The other mitigation measure that is starting to peel back across the nation and conversations certainly across the state and locally is masking. But as states across the country are saying that we don't have to wear them anymore. I want your opinion on this. What are we ready to remove this? Is this the next layer of peeling back mitigation and protection from COVID-19?
I think it's really important that we ask the question and we look at our community transmission rates. And as disease rates fall in community, we peel back the layers in ways that people can return to normal life and also not unnecessarily spread infection. So as of right now, today, even this new school guidance that the state of Colorado is putting out for February 28. That guidance still recommends that schools it hear to universal masking, as currently recommended by the CDC. So this transition hasn't happened yet, in any state guidance that we've received, or in CDC guidance for the level of transmission that we currently have in our community. That is not to say that that transition won't be happening over the coming days and weeks as people kind of dig into this information further and say what is the right way to peel back layers so that we can return to normal life?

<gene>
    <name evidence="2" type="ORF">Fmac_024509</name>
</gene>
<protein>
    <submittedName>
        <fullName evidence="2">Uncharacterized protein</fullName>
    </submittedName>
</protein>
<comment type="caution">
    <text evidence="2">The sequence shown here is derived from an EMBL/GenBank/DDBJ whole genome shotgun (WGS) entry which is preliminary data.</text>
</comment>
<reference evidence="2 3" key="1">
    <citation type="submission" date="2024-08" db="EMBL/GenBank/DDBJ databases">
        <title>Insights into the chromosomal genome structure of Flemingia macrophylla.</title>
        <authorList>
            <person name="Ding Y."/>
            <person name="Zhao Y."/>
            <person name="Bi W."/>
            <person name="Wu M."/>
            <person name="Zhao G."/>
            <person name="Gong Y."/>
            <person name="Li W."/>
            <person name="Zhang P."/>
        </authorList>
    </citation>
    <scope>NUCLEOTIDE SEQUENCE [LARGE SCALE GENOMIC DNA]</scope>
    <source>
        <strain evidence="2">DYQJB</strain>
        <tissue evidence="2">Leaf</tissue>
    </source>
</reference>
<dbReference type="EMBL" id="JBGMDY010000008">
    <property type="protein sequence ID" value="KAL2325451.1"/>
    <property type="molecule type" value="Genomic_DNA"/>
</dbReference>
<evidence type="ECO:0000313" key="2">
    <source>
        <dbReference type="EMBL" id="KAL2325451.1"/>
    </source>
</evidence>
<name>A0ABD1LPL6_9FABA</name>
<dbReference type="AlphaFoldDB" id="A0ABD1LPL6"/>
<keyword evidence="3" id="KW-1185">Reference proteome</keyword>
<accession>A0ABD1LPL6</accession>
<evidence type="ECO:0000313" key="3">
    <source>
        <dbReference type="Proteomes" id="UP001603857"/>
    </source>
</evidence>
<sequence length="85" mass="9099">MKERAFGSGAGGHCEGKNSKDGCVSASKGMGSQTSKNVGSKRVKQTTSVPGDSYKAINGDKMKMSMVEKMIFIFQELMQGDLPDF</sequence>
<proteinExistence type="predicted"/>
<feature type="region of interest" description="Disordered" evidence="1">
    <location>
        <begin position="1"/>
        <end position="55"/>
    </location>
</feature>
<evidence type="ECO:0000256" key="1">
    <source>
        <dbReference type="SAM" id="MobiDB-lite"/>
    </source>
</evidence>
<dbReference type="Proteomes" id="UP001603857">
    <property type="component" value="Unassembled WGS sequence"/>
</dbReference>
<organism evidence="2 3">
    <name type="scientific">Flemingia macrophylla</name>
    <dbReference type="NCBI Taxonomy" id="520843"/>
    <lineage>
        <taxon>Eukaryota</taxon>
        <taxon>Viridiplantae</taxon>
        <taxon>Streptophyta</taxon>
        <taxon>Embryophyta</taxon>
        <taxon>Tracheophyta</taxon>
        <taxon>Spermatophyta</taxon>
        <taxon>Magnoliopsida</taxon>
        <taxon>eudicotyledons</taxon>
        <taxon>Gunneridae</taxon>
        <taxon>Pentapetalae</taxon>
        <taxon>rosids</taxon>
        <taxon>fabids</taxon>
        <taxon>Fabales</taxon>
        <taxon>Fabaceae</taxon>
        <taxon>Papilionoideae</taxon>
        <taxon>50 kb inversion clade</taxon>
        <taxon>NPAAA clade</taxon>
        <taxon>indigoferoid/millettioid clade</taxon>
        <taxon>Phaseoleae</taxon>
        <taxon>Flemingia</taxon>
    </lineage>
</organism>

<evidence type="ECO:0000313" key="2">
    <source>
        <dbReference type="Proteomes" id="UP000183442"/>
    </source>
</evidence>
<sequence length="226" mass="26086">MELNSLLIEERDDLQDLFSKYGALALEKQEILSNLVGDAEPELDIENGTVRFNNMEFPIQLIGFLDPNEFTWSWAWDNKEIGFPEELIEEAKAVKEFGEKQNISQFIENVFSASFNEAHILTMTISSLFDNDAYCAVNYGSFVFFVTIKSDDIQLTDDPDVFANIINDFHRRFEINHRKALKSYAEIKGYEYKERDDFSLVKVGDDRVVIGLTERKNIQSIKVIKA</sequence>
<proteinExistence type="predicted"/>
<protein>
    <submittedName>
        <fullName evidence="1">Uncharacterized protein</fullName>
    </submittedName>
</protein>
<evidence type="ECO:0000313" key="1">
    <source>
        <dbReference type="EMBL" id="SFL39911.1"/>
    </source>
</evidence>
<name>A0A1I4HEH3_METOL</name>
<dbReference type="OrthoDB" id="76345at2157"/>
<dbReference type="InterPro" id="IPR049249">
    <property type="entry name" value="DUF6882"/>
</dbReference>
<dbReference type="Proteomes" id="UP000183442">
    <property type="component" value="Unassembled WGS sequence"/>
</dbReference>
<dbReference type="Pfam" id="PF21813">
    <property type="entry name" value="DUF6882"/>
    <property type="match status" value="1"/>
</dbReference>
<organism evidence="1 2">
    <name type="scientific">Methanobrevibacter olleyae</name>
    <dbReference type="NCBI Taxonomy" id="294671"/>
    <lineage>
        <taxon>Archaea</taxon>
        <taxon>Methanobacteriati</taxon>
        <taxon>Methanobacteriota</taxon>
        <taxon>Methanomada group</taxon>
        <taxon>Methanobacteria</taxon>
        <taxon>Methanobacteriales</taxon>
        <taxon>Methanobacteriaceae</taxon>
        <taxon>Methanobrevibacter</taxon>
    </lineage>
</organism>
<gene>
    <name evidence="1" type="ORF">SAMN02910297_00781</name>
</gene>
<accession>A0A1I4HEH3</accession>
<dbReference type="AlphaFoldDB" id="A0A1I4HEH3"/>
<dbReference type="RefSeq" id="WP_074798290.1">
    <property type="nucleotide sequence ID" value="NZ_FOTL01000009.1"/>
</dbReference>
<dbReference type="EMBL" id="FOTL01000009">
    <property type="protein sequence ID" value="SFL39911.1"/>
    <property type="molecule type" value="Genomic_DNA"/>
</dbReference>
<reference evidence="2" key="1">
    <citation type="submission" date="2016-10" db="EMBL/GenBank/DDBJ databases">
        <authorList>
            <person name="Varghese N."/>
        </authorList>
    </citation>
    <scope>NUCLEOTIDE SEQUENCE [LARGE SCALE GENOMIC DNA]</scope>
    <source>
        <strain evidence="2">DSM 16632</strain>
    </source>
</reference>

As we've learned in the last couple of years, Liane, hospitalizations, and deaths are a lagging indicator. There's been a pretty significant increase in the last week of deaths and La Plata and Archuleta counties due to COVID-19. Are you surprised to see - those numbers tick up in the last ten days or so?